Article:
Cheap transistors, expensive wires

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Turing Award winner Ivan Sutherland says that the economics of early computer hardware continues to influence our thinking even though new economics turns the old economics upside down.

Vacuum tubes, he explains, were the logic units of early computers. They were fragile, expensive, and hot. Wires, by contrast, were robust, cheap, and cool. So naturally the goal was to minimize the number of vacuum tubes.

Now logic is carried out in transistors. Compared to wires, transistors are tiny, cool, and fast. You want to minimize the length of wire in a chip.

Sutherland gave two examples of how we still implicitly think in terms of vacuum tubes. For one, many still tend to think that logic operators are the slowest part of executing programs. They are not. Moving data around takes more time than operating on the data. The time is spent in the wires, not in the transistors.

The other example he gave is synchronized chip designs. All memory fetches from a given component take the same amount of time, not due to physical limitations, but for reasons of convenience and tradition. Data from the near side of memory could be accessed sooner than data on the far side, but we synchronize chips so that all memory operations in a component take the same amount of time. It is possible to design chips with self-timed asynchronous operations; this is Sutherland’s current area of work. Computers made of such components are much harder to reason about, though they would be faster and use less memory than conventional designs.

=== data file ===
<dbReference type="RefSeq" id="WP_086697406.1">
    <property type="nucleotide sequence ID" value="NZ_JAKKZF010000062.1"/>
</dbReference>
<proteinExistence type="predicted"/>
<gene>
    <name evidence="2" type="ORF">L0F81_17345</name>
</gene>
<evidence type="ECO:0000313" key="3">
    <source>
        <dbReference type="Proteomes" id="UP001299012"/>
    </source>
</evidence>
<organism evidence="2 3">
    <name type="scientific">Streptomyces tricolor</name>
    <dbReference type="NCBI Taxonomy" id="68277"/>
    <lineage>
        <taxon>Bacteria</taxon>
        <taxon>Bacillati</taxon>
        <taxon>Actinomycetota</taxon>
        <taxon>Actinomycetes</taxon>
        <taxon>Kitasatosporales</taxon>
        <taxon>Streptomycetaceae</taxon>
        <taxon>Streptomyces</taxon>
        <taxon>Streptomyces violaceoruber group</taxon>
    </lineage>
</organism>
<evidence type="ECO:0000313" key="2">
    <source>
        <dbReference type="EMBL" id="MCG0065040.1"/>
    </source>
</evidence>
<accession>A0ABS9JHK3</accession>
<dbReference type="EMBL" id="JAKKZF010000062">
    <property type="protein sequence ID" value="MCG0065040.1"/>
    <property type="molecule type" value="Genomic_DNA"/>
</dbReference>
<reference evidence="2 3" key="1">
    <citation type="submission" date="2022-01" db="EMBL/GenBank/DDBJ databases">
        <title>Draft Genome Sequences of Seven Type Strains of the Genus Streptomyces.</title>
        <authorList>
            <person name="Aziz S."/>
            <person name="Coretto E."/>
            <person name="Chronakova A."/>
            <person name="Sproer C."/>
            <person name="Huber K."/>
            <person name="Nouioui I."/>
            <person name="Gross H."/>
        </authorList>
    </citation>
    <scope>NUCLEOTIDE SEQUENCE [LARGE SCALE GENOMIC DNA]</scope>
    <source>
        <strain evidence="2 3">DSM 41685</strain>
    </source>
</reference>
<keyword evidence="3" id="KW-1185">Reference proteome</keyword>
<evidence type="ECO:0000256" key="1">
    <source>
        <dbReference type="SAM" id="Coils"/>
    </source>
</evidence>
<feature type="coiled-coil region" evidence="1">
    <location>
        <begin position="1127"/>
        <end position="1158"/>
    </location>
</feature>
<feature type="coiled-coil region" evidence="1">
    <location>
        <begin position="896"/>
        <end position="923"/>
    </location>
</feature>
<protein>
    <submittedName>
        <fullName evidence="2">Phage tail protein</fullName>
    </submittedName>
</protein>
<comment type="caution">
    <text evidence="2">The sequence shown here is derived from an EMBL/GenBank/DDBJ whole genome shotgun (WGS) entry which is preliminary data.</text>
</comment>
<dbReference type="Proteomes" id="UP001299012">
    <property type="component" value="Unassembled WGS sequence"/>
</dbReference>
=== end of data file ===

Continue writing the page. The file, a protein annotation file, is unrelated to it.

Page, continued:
This post is based on a dinner conversation, without taking notes, and written later. Sutherland is an expert in chip design and I certainly am not, so any inaccuracies are most likely due to my memory. Moving things into memory is problematic for humans as well as computer chips.

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